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Culture > Religion > Greek Baptisms 1942

Culture > Religion

submitted by Peter Makarthis on 29.05.2011

Greek Baptisms 1942

Local Ceremonies
Interesting Symbols
The Greek community of Inverell had a very important and interesting day on Wednesday when four infants were baptized.
Incidentally, others beside the Greek fraternity participated in the sacred and inspiring ceremonies. The Greek community in Inverell numbers between 35 and 40 and most of them attended one or more of the services.
The Rev. Archimandritis Mitrofanis Nikolaides , D.D., L. L. B., from the Greek Orthodox Church, Sydney, paid a special visit to Inverell to officiate at the ceremonies. ( The title “Archimandritis” signifies the same status as Archdeacon in the Anglican Church).
The first baptism took place at the home of Mr. and Mrs. H. Fardouly, Otho Street, where Dianna Fardouly was presented for baptism by Mrs. Bill (Kalliope) Gengos (Moree), and Basil Stamos (Bingara) was presented by Mr. J. Baveas (Tingha).
During the afternoon at St. Augustine’s Church, Patricia Georgina Minos(Ashford) was presented by Mrs. Theo Psaros.
Later on, Christopher Mitchell was presented by Mr. Roy Danalis (Texas, QLD).
It is a custom in the Greek Orthodox Church that only one godparent is needed, and that according to the sex of the child, is male or female. Another custom is that when the child has been immersed and rises from immersion he or she is robed in a new outfit provided by the godparent. At the close of each baptismal service the guests are entertained at a feast.
Mr. and Mrs. Fardouly entertained a large gathering at their home. Mr. and Mrs Minos (Ashford) entertained their guests to cake and wine at the school hall adjoining the church. On this occasion Mrs Theo Psaros acted as hostess for Mr. and Mrs. Minos were strangers in Inverell and was ably assisted by Mrs. W. Thorley, who had everything in readiness for the visitors. At night Mr. and Mrs. Steve Mitchell entertained a large company to supper after the baptism service at their home. All services were most impressive and beautiful, intensely symbolic of the teachings of Scripture.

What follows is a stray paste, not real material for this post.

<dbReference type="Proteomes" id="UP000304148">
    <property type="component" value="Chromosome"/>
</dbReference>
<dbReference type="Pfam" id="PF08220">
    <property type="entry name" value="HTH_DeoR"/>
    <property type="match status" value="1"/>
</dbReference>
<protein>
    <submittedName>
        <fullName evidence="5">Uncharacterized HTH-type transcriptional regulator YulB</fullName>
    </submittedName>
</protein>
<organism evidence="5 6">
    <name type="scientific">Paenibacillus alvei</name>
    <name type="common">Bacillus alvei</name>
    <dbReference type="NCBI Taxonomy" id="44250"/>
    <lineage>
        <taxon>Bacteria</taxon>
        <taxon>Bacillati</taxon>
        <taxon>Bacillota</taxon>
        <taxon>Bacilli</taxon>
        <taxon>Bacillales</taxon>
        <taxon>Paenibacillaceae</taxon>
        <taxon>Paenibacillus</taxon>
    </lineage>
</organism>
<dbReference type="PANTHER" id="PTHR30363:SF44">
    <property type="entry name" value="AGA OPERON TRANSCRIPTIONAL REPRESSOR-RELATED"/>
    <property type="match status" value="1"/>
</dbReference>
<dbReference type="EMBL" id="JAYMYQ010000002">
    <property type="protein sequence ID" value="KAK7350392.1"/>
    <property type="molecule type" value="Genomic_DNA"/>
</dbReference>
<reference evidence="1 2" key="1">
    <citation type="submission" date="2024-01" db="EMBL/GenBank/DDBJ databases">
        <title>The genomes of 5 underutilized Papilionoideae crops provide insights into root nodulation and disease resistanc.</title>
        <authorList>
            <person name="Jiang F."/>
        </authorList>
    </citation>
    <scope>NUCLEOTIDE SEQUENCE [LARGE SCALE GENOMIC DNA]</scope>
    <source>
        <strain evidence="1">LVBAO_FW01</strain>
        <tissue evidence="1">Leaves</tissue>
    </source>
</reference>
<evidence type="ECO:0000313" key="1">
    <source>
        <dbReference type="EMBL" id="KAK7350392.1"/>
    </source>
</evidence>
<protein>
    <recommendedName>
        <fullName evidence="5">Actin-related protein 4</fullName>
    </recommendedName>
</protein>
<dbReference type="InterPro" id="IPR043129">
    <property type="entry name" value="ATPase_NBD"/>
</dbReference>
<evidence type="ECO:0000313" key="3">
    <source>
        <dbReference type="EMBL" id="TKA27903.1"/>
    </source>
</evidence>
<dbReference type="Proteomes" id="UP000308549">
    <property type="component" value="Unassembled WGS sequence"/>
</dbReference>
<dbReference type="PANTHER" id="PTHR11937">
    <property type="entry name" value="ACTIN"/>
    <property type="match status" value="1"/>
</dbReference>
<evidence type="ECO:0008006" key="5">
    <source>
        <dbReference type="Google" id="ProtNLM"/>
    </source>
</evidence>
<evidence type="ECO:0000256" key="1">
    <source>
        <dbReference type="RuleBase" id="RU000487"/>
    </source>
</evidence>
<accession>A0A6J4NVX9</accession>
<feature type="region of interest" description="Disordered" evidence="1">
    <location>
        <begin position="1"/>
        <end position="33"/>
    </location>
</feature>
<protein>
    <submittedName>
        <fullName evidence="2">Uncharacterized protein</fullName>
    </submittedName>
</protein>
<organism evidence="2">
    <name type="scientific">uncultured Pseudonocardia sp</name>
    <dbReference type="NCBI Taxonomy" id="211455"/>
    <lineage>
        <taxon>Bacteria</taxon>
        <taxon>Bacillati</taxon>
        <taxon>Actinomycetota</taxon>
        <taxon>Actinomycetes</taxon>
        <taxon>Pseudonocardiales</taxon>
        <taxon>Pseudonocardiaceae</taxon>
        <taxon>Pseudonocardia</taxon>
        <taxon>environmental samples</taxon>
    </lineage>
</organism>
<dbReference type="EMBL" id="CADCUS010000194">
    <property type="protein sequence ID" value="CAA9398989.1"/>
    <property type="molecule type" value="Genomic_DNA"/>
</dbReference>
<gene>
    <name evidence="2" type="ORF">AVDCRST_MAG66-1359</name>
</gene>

At the close of the afternoon service where the Rev. Alfred Battersby assisted the Greek Priest, the opportunity was taken to offer a very sincere welcome to Father Nikolaides to Inverell. The Anglican Vicar in doing so said he felt greatly privileged to participate in such beautiful services, so rich in wonderful symbols. Continuing Mr. Battersby said that the Greek Church was akin to the Anglican Church and it was regarded as a branch of the Catholic Church. Besides this the people of Greece are our Allies in this momentous conflict, their country and people had suffered immensely and were still fighting for a great ideal. He wished to offer a whole-hearted welcome from the people as well as himself, and he would only be too pleased to offer the use of the church whenever necessary. In concluding Mr. Battersby said hje had asked Father Nikolaides to explain the symbols used in the service for he felt sure that many would be interested.